Further, where a defendant fails to answer the complaint, a court is unable to make a determination whether the defendant has a meritorious defense to the plaintiff's claims, which weighs in favor of granting a default judgment. See Empire State Carpenters Welfare v. Darken Architectural Wood, No. 11-CV-46, 2012 WL 194075, at *3 (E.D.N.Y. Jan. 17, 2012) ; Mack Fin. Servs. v. Poczatek, No. CV-10-3799, 2011 WL 4628695, at *4 (E.D.N.Y. Aug. 30, 2011). Where a defendant has presented no defense to the court, the allegations in a plaintiff's complaint are deemed admitted. See Indymac Bank, 2007 WL 4468652, at *1 ; Chen v. Jenna Lane, Inc., 30 F.Supp.2d 622, 623 (S.D.N.Y. 1998) ("Where ... the court determines that defendant is in default, the factual allegations of the complaint, except those relating to the amount of damages, will be taken as true.") (internal citations omitted). Defendant here has not interposed an answer or otherwise presented any defense to the Court. Accordingly, this factor weighs in favor of granting a default judgment and the allegations in the Government's Amended Complaint are deemed admitted. See Empire State Carpenters, 2012 WL 194075, at *3 ; Mack Fin. Servs., 2011 WL 4628695, at *4 ; Indymac Bank, 2007 WL 4468652, at *1 ; Chen, 30 F.Supp.2d at 623.

However, even if a plaintiff's claims are deemed admitted, a plaintiff must demonstrate that the allegations set forth in the complaint state valid claims. See Said v. SBS Elecs., Inc., No. CV-08-3067, 2010 WL 1265186, at *2 (E.D.N.Y. Feb. 24, 2010) ("With respect to liability, a defendant's default does no more than concede the complaint's factual allegations; it remains the plaintiff's burden to demonstrate that those uncontroverted allegations, without more, establish the defendant's liability on each asserted cause of action."); J & J Sports Prods., Inc. v. Daley, No. CV-06-0238, 2007 WL 7135707, at *3–4 (E.D.N.Y. Feb. 15, 2007) ("[C]onclusory allegations based on information and belief" are insufficient to support a finding of default-based liability). Thus, the Court examines the Government's Amended Complaint to determine whether the allegations set forth therein state a valid claim.

Accepting all allegations in the Amended Complaint as true, the Government has asserted valid cause of action under 26 U.S.C. § 7401. Pursuant to 26 U.S.C. § 7402, "the district courts of the United States ... shall have such jurisdiction to make and issue in civil actions ... orders ... and to render such judgments and decrees as may be necessary or appropriate for the enforcement of the internal revenue laws." 26 U.S.C. § 7402. Section 7401 of the U.S. Code authorizes the United States to bring civil actions for the collection of taxes, fines, and penalties where the Secretary authorizes the proceedings and the Attorney General or his delegate directs that the action be commenced. See 26 U.S.C. § 7401. Here, the necessary pre-requisites, namely, that Myers's taxes, fines, and penalties are due and owing, has been adequately pleaded. See Compl. The Government alleges that Defendant failed to pay the income tax due during a period running from 1999 through 2013. Compl. at ¶¶ 3–5. Because Myers failed to pay his full federal tax liabilities, a delegate from the Secretary of Treasury made an assessment against Defendant for the unpaid taxes, penalties, and interest for these years. Id. Despite repeated notices and demand for payment from 1999 through 2014, Myers refused or failed to pay his tax liabilities. Compl. at ¶¶ 3–5. Finally, the Government has alleged that this suit was commenced with the authorization of a delegate of the Secretary of the Treasury and at the direction of the Attorney General of the United States, as required under 26 U.S.C. § 7401. See Compl. at 1. Based on the foregoing information, the Court finds that the allegations set forth in the Amended Complaint state valid claim.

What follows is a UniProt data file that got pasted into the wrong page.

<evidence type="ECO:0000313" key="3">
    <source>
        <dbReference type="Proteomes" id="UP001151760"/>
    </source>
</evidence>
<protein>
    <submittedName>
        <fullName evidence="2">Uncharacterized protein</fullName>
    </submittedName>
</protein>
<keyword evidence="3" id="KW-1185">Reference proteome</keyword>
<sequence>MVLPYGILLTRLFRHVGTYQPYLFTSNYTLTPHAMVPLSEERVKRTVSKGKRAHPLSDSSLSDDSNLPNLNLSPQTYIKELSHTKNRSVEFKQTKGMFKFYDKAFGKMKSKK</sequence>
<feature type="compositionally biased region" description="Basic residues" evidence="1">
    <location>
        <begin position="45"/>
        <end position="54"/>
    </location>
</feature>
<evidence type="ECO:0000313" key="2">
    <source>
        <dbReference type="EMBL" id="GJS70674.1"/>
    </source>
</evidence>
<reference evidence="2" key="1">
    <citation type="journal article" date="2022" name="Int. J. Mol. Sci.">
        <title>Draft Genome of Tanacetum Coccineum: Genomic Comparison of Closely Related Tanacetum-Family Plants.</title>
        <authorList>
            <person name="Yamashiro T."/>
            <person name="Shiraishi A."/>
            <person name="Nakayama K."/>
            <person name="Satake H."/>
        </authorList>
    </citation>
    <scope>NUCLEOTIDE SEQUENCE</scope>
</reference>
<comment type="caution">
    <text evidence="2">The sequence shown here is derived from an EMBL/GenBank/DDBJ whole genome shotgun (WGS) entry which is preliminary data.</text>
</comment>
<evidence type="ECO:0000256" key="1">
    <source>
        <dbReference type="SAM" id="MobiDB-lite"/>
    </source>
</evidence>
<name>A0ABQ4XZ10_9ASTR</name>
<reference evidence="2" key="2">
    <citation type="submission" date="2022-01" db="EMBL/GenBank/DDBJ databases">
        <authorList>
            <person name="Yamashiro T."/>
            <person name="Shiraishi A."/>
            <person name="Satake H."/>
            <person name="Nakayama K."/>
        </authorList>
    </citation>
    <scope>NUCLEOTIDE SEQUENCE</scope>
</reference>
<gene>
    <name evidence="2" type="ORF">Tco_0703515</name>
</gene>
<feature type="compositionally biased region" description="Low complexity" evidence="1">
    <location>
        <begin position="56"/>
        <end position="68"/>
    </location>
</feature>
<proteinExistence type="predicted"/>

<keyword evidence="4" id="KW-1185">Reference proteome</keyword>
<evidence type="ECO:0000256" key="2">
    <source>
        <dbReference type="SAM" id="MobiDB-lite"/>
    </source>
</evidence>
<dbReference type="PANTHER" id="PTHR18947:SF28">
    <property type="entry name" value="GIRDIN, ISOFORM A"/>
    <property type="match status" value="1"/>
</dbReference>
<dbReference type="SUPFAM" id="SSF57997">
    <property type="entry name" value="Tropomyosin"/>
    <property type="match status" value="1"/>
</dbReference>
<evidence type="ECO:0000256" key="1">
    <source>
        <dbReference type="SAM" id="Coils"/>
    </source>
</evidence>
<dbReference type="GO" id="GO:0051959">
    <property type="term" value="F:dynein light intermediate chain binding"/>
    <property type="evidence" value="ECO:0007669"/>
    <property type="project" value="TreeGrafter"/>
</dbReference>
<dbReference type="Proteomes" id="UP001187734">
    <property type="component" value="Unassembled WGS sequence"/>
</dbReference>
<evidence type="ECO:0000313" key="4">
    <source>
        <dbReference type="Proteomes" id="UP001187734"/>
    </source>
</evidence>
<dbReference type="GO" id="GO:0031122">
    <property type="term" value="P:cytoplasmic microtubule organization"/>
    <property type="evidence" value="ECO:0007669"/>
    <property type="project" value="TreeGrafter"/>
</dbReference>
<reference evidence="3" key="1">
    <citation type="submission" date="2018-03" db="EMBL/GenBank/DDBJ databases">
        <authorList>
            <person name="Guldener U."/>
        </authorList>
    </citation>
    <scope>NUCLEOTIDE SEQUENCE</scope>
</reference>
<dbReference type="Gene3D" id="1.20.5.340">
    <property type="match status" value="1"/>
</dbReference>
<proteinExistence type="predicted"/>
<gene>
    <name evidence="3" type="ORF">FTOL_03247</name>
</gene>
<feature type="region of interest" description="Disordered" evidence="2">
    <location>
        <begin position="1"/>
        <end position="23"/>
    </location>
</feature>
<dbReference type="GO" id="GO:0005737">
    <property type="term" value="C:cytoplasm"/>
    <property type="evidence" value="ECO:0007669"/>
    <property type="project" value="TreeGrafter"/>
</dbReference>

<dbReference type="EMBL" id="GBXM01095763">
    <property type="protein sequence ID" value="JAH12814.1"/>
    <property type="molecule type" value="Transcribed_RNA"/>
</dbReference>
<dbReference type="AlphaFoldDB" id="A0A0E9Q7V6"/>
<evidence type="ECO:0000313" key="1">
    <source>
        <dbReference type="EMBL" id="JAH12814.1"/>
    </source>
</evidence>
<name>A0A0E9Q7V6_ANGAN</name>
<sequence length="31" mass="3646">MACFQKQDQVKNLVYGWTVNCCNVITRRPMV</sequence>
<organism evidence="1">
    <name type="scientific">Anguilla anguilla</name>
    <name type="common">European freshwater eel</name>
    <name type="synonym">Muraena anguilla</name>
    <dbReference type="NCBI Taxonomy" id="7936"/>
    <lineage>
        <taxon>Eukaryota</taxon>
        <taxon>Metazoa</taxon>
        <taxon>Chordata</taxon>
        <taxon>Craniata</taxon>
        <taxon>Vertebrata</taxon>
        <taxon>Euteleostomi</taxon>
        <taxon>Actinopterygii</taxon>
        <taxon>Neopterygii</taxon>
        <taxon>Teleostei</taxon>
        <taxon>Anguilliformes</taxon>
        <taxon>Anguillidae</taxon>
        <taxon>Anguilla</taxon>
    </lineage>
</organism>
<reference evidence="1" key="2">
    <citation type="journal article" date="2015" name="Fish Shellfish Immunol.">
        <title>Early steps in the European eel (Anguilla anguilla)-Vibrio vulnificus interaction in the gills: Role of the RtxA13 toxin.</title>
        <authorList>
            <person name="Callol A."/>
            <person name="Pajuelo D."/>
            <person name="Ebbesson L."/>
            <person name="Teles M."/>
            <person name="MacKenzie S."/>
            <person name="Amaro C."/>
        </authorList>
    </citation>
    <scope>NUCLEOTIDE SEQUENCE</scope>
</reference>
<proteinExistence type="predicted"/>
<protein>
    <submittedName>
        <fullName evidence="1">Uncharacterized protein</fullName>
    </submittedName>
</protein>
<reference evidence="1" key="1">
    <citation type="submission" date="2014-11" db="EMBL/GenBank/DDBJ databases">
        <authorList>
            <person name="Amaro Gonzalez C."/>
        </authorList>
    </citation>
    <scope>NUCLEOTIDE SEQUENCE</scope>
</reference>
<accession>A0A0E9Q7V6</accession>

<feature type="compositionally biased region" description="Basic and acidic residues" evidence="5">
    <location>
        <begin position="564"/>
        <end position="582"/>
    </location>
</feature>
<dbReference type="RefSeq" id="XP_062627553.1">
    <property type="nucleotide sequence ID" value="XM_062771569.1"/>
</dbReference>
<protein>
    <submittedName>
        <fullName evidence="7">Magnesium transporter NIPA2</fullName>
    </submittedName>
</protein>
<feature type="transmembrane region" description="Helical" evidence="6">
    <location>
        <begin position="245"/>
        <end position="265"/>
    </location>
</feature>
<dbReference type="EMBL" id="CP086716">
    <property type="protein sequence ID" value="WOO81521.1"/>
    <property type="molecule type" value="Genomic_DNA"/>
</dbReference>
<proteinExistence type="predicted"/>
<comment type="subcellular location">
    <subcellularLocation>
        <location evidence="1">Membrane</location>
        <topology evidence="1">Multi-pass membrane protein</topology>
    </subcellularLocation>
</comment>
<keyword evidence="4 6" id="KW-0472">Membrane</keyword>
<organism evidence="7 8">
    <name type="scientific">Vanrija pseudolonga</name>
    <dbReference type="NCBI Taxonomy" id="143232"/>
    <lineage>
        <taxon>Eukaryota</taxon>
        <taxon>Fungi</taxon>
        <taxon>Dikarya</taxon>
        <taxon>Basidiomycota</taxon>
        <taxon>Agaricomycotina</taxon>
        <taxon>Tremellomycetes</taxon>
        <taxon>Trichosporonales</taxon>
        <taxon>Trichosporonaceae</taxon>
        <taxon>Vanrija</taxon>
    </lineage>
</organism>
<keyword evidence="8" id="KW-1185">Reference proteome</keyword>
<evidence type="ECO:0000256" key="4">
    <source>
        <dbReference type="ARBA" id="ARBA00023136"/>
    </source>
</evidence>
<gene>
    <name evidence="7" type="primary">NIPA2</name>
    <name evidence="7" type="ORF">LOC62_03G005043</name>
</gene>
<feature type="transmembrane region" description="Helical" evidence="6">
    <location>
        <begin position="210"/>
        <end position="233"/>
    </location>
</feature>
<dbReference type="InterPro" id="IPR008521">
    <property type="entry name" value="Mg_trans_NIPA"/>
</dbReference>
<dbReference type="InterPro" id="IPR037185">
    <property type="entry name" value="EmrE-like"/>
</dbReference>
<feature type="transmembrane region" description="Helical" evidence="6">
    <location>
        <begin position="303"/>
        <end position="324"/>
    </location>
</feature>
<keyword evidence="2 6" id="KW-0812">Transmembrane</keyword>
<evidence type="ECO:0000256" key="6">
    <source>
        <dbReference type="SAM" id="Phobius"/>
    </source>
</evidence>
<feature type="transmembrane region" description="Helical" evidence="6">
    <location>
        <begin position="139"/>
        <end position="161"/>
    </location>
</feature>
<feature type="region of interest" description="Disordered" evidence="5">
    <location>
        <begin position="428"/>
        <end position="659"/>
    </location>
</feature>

3. Prejudice

The Court next turns to the last factor to consider, whether the non-defaulting party would be prejudiced if the motion for default were to be denied. Denying this motion would be prejudicial to the Government "as there are no additional steps available to secure relief in this Court." Bridge Oil Ltd. v. Emerald Reefer Lines, LLC , 2008 WL 5560868, at *2 (citing Mason Tenders, 2003 WL 1960584, at *3 ); Trustees of the Pavers and Road Builders Dist. Council Welfare, Pension, Annuity and Apprenticeship, Skill Improvement and Safety Funds v. JREM Const. Corp., No. 12–CV–3877, 2013 WL 618738, at *4 (E.D.N.Y. Jan. 28, 2013). If a default judgment is not granted, the Government will have no alternative legal redress to recover the unpaid taxes, penalties, and interest.

Since all three factors necessary to establish a default have been satisfied, the Court respectfully recommends that default judgment be entered against the Defendant.

B. Damages

Once a default is established for the purpose of liability, a plaintiff still must prove damages. Gutman v. Klein, No. 03-CV-1570, 2010 WL 4975593, at *1 (E.D.N.Y. Aug. 19, 2010) ("While a default judgment constitutes an admission of liability, the quantum of damages remains to be established by proof unless the amount is liquidated or susceptible of mathematical computation.") (citing Flaks v. Koegel, 504 F.2d 702, 707 (2d Cir. 1974) ). The only question remaining, then, is whether the Government has provided adequate support for the relief sought. See Gutman, 2010 WL 4975593, at *1 (burden is on plaintiff to establish entitlement to damages recovery) (citing Bravado Int'l Group Merch. Servs. v. Ninna, Inc., 655 F.Supp.2d 177, 189 (E.D.N.Y. 2009) ); Greyhound, 973 F.2d at 158.